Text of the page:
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Confessions of a Day Trader: Inflation’s coming. Get yourself a nice, safe bank job

Each Monday, Stockhead’s resident day trader gives us a peek at the highs and lows of his trading diary and … Read More
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Each Monday, Stockhead’s resident day trader gives us a peek at the highs and lows of his trading diary and hints at what might be coming this week.

Platform used: Marketech
Round Trip: $10 (previously $40 on alternative platform)
Rules of engagement: Never hold any positions overnight (unless forced) and try to avoid any suspensions (if possible). No shorting.
 

Monday November 8

Manage to lose $360 in VUL and $110 in MIN and make $260 in CBA and $125 in Z1P, but today’s star was APT.

Buy 1000 at $115.54 and sell them at $116.17 (+$630) bringing in a nice Monday start at +$545 for the day.

Had to rush around today and time is against me, so see charts for full details. Thanks.

Image: Marketech

Image: Marketech
Image: Marketech
Image: Marketech
Image: Marketech

 

Tuesday November 9

It’s all about the banks today, plus a late go at RIOs just to balance out things a bit.

Buy 2000 NAB at $28.34, 3000 WBC at $22.74 and 1000 CBA at $109.24.

CBA behave themselves okay, so manage to sell the 1000 at $109.54 (+$350) and the NAB do so as well. Sell the 1000 at $28.51 (+$340) but WBC going the other way.

Cut the WBC at $22.69 (-$150) and then go for a late trade in RIOs. Buy 1000 at $88.94 and sell them quickly at $89.28 (+$345)

Leaves me up $885 for the day.

Image: Marketech

Image: Marketech
Image: Marketech

Image: Marketech

 

Wednesday November 10

Fancy CHN for a run at $10.00 today. Buy 2000 at $9.28, 2000 at $9.18, 2000 at $9.12 and just to prove myself completely wrong, top up with 6000 at $9.02. Manage to sell them all at $9.13 (+$280) which is a result, but not how I expected it to be.

In between banging the buy button on CHN, I sneak in an in ‘n out in CBA. In for 1000 at $108.88 and out at $109.03 (+$225) and put in a charge at MIN. Buy 3000 (as late in day, so gear up) at $37.02 and sell them at $37.05 (+$90). Not much of a profit after commission but I will take it.

Plus $595 for today.

Image: Marketech

Image: Marketech
Image: Marketech

 

Thursday November 11

Inflation news sends up bond yields overnight and leads us into a volatile day. Deciding to leave everything alone today, as trying to be a hero on a day like this, normally ends in tears for me.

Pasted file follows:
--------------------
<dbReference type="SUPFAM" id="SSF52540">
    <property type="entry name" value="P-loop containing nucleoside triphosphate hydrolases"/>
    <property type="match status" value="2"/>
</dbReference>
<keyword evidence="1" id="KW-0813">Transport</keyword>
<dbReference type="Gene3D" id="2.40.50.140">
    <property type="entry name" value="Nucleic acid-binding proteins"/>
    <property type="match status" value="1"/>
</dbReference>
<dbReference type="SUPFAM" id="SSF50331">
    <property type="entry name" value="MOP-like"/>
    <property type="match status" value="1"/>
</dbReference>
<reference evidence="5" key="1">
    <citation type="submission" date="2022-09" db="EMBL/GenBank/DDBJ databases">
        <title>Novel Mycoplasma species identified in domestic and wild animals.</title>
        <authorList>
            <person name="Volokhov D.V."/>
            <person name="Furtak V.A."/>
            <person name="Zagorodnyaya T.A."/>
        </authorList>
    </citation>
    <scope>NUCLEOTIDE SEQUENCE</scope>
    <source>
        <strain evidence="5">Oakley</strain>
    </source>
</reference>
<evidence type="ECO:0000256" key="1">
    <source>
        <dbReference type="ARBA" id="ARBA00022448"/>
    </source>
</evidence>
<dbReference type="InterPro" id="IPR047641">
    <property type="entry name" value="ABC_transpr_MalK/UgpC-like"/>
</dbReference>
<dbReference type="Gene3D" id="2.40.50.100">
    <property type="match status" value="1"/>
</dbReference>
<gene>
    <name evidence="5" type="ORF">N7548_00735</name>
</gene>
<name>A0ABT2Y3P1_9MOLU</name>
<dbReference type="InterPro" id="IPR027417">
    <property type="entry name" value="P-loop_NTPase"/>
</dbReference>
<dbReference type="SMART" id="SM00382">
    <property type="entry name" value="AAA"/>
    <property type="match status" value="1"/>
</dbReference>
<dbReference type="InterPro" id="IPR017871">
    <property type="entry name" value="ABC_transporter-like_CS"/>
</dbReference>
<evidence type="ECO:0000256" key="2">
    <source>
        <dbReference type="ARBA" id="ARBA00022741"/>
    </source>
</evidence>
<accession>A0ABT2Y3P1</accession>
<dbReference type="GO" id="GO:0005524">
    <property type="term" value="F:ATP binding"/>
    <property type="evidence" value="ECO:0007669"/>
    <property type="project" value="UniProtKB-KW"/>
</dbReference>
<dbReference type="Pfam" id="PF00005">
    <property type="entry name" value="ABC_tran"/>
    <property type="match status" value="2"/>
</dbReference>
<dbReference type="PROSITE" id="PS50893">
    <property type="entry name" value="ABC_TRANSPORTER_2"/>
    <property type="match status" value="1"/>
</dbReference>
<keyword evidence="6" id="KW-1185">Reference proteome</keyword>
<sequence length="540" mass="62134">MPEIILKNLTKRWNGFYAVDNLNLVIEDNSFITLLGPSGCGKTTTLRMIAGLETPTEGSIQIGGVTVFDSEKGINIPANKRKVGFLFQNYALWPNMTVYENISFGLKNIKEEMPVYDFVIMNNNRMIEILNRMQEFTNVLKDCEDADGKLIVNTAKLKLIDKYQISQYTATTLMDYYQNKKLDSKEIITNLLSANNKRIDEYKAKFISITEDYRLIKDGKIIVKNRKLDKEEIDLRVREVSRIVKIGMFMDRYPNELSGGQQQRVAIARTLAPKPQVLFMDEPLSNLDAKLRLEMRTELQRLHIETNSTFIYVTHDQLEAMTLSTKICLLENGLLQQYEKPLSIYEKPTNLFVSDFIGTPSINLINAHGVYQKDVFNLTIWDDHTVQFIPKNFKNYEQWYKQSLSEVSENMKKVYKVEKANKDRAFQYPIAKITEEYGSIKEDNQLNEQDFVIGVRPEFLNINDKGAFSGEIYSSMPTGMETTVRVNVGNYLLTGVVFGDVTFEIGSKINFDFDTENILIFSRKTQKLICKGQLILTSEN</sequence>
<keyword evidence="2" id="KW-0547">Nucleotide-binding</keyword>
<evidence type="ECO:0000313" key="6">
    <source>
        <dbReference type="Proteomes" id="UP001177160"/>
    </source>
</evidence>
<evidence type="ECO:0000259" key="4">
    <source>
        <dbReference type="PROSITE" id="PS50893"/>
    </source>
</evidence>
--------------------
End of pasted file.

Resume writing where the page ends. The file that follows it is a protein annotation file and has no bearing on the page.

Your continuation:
Also had a second jab, so I want to rest myself.

Have added a few charts.

Look at the range in CBA. I think it’s some kind of record – $2.75 in a day is outrageous. CHN reach the $10.00 today, so only a day out on 12,000! Oh well. One more day to go.

Image: Marketech

Image: Marketech

Image: Marketech

 

TGIF November 12

All eyes on RIO and BHP today, as RIOs were up 6% in NY trading. Both open up at their day’s high, or just near them, and then both get sold down.

RIOs quickly came back over $100 and fell below $93 and started trading in the $92s.

Was only really meant to be watching but just seemed too tempting. Buy 1000 at $92.80 and sell them into a post-11.00am rally at $93.40 (+$600).

They are moving around very fast and then fall again below $93. Buy 1000 at $92.83 this time and sell them at $93.11 (+280).

Happy to leave everything alone and chill but can’t help myself after lunch and take a peek. Well, RIO heading to almost touching $92 and BHP were getting dragged down with them. Buy 1000 RIO at $92.15 and 2500 BHP at $37.58.

Sell the RIOs at $92.43 (+$280) and sell the BHP at $37.65 (+$175).

So, Tuesday was all about the banks and today was all about iron ore producers.

Maybe Monday will be all about APT and Z1P? Anyway, up $$1,335 today and $4,668 (+$4,103 net) for the week and that includes taking a break on Thursday.

The post Confessions of a Day Trader: Inflation’s coming. Get yourself a nice, safe bank job appeared first on Stockhead.


Author: Bottom Picker

Economics

Watch Live: Powell, Yellen Weigh In On Omicron, Debt Ceiling During Senate CARES Act Testimony

Watch Live: Powell, Yellen Weigh In On Omicron, Debt Ceiling During Senate CARES Act Testimony

With the new year just weeks away, Treasury…

Watch Live: Powell, Yellen Weigh In On Omicron, Debt Ceiling During Senate CARES Act Testimony

With the new year just weeks away, Treasury Secretary Janet Yellen and Fed Chairman Jerome Powell will testify before the Senate Banking Committee on Tuesday, part of routine testimony required by the CARES act.